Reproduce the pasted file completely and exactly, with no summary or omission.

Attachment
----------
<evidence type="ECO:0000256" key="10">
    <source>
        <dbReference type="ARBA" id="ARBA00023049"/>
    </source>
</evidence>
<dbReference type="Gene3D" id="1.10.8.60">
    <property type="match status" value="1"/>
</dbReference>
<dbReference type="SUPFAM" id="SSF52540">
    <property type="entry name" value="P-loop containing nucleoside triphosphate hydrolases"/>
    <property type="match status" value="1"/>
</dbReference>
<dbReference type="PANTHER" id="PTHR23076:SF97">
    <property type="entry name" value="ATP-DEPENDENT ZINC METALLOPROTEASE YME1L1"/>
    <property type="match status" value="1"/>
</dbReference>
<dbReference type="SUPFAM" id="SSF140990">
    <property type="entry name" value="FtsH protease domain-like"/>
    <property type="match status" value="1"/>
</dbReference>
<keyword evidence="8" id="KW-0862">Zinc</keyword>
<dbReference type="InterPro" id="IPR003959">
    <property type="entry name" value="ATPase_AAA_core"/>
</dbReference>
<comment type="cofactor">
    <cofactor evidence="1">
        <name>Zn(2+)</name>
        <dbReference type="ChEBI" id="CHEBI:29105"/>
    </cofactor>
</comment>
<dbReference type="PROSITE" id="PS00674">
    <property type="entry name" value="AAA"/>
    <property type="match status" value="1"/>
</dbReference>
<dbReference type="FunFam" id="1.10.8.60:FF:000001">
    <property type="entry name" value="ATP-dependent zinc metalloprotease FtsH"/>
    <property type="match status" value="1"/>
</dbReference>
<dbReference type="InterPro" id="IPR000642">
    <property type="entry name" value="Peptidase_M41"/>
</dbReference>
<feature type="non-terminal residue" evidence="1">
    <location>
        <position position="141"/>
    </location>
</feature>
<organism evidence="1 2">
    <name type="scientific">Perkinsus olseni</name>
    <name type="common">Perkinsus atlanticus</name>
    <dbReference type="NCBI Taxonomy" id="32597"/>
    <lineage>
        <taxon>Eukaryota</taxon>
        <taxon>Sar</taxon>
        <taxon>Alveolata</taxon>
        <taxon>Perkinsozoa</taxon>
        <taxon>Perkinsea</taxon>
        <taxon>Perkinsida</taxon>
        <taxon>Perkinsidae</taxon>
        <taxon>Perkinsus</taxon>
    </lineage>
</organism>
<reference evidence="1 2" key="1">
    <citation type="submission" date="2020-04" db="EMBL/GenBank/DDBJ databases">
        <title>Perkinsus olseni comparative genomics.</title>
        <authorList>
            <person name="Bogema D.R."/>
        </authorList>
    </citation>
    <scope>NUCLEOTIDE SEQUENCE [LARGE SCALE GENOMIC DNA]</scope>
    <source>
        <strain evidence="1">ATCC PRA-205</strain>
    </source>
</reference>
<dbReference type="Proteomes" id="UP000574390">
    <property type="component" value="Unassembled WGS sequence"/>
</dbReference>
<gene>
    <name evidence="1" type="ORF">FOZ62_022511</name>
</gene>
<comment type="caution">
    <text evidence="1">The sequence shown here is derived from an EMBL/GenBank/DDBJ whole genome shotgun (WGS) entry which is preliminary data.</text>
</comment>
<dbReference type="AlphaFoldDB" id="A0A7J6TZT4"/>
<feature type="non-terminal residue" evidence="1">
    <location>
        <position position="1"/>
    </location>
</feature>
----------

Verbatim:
<evidence type="ECO:0000256" key="10">
    <source>
        <dbReference type="ARBA" id="ARBA00023049"/>
    </source>
</evidence>
<dbReference type="Gene3D" id="1.10.8.60">
    <property type="match status" value="1"/>
</dbReference>
<dbReference type="SUPFAM" id="SSF52540">
    <property type="entry name" value="P-loop containing nucleoside triphosphate hydrolases"/>
    <property type="match status" value="1"/>
</dbReference>
<dbReference type="PANTHER" id="PTHR23076:SF97">
    <property type="entry name" value="ATP-DEPENDENT ZINC METALLOPROTEASE YME1L1"/>
    <property type="match status" value="1"/>
</dbReference>
<dbReference type="SUPFAM" id="SSF140990">
    <property type="entry name" value="FtsH protease domain-like"/>
    <property type="match status" value="1"/>
</dbReference>
<keyword evidence="8" id="KW-0862">Zinc</keyword>
<dbReference type="InterPro" id="IPR003959">
    <property type="entry name" value="ATPase_AAA_core"/>
</dbReference>
<comment type="cofactor">
    <cofactor evidence="1">
        <name>Zn(2+)</name>
        <dbReference type="ChEBI" id="CHEBI:29105"/>
    </cofactor>
</comment>
<dbReference type="PROSITE" id="PS00674">
    <property type="entry name" value="AAA"/>
    <property type="match status" value="1"/>
</dbReference>
<dbReference type="FunFam" id="1.10.8.60:FF:000001">
    <property type="entry name" value="ATP-dependent zinc metalloprotease FtsH"/>
    <property type="match status" value="1"/>
</dbReference>
<dbReference type="InterPro" id="IPR000642">
    <property type="entry name" value="Peptidase_M41"/>
</dbReference>
<feature type="non-terminal residue" evidence="1">
    <location>
        <position position="141"/>
    </location>
</feature>
<organism evidence="1 2">
    <name type="scientific">Perkinsus olseni</name>
    <name type="common">Perkinsus atlanticus</name>
    <dbReference type="NCBI Taxonomy" id="32597"/>
    <lineage>
        <taxon>Eukaryota</taxon>
        <taxon>Sar</taxon>
        <taxon>Alveolata</taxon>
        <taxon>Perkinsozoa</taxon>
        <taxon>Perkinsea</taxon>
        <taxon>Perkinsida</taxon>
        <taxon>Perkinsidae</taxon>
        <taxon>Perkinsus</taxon>
    </lineage>
</organism>
<reference evidence="1 2" key="1">
    <citation type="submission" date="2020-04" db="EMBL/GenBank/DDBJ databases">
        <title>Perkinsus olseni comparative genomics.</title>
        <authorList>
            <person name="Bogema D.R."/>
        </authorList>
    </citation>
    <scope>NUCLEOTIDE SEQUENCE [LARGE SCALE GENOMIC DNA]</scope>
    <source>
        <strain evidence="1">ATCC PRA-205</strain>
    </source>
</reference>
<dbReference type="Proteomes" id="UP000574390">
    <property type="component" value="Unassembled WGS sequence"/>
</dbReference>
<gene>
    <name evidence="1" type="ORF">FOZ62_022511</name>
</gene>
<comment type="caution">
    <text evidence="1">The sequence shown here is derived from an EMBL/GenBank/DDBJ whole genome shotgun (WGS) entry which is preliminary data.</text>
</comment>
<dbReference type="AlphaFoldDB" id="A0A7J6TZT4"/>
<feature type="non-terminal residue" evidence="1">
    <location>
        <position position="1"/>
    </location>
</feature>